Approximately 25% of patients with irritable bowel syndrome-diarrhea (IBS-D) have increased total fecal bile acids (BA) and serum C4 (surrogate for BA synthesis). BA synthesis-related genes (KLBandFGFR4) are associated with colonic transit (CT) in IBS-D. Our aims were: (i) to compare phenotype and pathophysiology in IBS-D patients with increased or normal fecal excretion or synthesis of BA; and (ii) to explore association of variations in two candidate bile-acid synthesis genes (KLBandFGFR4) in these two subgroups of IBS-D.
A total of 64 IBS-D patients underwent on one occasion: fasting serum C4 and FGF19, total fecal fat and BA excretion, CT, intestinal and colonic permeability, and candidate genotyping (rs17618244 (KLB), rs351855 (FGFR4)). Colonic sensation and tone were measured in 47 of the IBS-D patients. IBS-D subgroups were identified by fecal BA >2,337 mM per 48 h or by serum C4 >47.1 ng/ml.
IBS-D patients with fecal BA >2,337 mM per 48 h (19/54) had significantly greater body mass index, fecal fat, percent chenodeoxycholic acid (CDCA) in feces, and intestinal permeability, and borderline increased CT (P=0.13). Those IBS-D patients with serum C4 >47.1 ng/ml (13/54) had increased total fecal BA excretion and borderline increased colonic permeability. Variants in genes involved in feedback regulation of BA synthesis (KLB,P=0.06 andFGFR4,P=0.09) were potentially associated with the subgroup with elevated serum C4.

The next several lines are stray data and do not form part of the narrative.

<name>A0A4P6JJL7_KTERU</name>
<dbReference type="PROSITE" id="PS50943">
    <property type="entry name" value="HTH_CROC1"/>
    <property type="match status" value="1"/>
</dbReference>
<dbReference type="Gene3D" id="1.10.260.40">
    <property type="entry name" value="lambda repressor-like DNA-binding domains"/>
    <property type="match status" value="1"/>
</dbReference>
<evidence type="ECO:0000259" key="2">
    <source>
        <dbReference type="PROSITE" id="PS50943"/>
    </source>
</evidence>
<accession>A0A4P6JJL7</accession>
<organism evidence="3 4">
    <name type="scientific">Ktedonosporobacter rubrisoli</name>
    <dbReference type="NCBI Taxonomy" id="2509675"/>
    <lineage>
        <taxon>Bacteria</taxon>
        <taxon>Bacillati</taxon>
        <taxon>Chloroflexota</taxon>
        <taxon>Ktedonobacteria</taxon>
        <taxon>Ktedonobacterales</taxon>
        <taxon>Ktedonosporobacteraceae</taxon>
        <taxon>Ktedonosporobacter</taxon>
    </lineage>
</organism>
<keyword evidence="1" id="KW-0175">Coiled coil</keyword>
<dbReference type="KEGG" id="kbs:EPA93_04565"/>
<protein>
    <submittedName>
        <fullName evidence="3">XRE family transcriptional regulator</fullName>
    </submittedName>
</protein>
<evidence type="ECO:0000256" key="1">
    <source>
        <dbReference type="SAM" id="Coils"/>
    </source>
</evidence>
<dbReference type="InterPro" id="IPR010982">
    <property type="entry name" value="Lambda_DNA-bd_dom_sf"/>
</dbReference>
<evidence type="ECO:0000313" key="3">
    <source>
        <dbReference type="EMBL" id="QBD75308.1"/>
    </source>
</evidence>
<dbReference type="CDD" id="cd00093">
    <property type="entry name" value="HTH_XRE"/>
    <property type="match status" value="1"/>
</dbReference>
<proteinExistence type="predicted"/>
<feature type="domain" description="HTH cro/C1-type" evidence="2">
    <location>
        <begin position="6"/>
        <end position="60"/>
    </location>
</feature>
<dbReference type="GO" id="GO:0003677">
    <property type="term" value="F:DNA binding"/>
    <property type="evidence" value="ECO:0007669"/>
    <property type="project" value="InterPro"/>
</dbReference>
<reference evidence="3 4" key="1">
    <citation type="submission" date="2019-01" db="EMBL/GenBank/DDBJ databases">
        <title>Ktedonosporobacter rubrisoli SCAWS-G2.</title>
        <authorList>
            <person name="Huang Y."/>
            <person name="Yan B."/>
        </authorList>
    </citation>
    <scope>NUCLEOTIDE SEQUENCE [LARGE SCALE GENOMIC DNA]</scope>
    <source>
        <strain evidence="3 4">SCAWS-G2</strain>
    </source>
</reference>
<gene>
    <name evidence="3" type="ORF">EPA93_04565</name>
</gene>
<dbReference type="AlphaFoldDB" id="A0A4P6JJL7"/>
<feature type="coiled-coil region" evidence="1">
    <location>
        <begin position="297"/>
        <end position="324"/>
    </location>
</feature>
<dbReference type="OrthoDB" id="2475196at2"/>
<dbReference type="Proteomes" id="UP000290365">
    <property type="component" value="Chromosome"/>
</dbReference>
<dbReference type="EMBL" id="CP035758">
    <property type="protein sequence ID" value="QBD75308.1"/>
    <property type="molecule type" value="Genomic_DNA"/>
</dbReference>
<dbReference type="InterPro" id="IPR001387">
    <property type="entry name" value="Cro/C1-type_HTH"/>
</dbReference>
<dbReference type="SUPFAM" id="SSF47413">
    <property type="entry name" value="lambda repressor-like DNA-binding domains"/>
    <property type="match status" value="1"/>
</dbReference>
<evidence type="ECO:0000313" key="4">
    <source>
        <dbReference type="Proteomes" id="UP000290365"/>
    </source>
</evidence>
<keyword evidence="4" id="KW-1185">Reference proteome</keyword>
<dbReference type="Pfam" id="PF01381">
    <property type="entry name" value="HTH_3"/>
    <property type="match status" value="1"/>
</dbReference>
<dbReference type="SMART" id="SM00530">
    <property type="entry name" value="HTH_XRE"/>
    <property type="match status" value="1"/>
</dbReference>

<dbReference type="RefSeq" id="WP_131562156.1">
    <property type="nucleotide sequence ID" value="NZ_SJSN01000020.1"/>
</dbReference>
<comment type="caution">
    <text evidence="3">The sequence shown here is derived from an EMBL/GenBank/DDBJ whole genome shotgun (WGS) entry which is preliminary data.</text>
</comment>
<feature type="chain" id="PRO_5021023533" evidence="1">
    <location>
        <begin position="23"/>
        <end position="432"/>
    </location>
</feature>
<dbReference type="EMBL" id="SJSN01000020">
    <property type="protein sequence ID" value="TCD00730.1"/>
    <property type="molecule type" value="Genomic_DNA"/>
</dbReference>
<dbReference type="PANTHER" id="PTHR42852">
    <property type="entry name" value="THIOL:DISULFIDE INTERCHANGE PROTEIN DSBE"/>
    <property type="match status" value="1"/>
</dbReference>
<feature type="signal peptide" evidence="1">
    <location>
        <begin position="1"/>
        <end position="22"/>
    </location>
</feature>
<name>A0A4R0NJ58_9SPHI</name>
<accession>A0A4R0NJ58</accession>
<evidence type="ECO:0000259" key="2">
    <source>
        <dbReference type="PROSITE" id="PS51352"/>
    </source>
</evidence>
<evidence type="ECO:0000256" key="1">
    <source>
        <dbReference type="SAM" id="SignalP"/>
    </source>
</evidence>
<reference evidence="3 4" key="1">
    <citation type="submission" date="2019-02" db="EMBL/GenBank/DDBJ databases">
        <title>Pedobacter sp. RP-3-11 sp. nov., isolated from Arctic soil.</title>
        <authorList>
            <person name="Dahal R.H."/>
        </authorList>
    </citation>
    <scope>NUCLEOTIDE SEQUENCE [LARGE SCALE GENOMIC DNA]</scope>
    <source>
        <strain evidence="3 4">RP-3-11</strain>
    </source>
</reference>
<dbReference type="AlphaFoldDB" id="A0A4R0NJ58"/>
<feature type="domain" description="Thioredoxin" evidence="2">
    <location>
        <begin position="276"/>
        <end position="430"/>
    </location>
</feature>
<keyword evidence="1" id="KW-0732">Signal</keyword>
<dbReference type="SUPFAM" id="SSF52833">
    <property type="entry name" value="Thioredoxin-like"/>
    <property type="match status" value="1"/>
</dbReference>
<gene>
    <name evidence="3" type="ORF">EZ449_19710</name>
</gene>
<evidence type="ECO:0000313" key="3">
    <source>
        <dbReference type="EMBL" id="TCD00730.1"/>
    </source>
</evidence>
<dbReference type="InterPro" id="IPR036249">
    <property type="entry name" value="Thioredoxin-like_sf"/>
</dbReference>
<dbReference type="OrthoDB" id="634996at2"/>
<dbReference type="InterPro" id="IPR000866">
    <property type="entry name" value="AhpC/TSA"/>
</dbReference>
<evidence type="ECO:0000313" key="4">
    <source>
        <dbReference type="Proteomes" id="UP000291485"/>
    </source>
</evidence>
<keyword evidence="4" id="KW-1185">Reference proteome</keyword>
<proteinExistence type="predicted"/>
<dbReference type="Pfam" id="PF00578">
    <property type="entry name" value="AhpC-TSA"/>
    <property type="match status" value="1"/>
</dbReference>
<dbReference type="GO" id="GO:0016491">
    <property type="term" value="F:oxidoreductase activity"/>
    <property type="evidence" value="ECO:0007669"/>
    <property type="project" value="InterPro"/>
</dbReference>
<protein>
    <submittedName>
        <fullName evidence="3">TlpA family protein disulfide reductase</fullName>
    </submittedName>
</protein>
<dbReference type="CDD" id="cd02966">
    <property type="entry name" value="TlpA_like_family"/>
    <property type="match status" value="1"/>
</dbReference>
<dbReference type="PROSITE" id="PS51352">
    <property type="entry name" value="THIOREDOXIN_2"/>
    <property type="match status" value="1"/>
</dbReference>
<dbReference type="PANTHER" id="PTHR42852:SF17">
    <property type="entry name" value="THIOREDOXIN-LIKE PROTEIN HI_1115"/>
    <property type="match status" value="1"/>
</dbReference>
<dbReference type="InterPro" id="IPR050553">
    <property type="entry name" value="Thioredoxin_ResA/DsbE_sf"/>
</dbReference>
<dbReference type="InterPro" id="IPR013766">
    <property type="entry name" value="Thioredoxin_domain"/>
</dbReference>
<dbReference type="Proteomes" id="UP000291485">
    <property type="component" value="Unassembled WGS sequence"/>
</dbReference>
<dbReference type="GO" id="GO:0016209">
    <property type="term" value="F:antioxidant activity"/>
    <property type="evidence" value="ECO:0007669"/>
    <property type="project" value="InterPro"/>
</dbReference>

IBS-D with increased BA excretion or synthesis is associated with significant pathophysiological changes relative to patients with normal BA profile. BA diarrhea is identified more effectively with total fecal BA than with serum C4.
1 Clinical Enteric Neuroscience Translational and Epidemiological Research (C.E.N.T.E.R.), Mayo Clinic College of Medicine, Rochester, Minnesota, USA
2 Department of Laboratory Medicine and Pathology, Mayo Clinic College of Medicine, Rochester, Minnesota, USA
3 Division of Biomedical Statistics and Informatics, Department of Health Sciences Research, Mayo Clinic College of Medicine, Rochester, Minnesota, USA
Correspondence: Michael Camilleri, MD, Clinical Enteric Neuroscience Translational and Epidemiological Research (C.E.N.T.E.R.) Program, Mayo Clinic College of Medicine, Charlton 8-110, 200 First Street SW, Rochester, Minnesota 55905, USA. E-mail: firstname.lastname@example.org
Received 2 April 2014; accepted 9 June 2014
published online 29 July 2014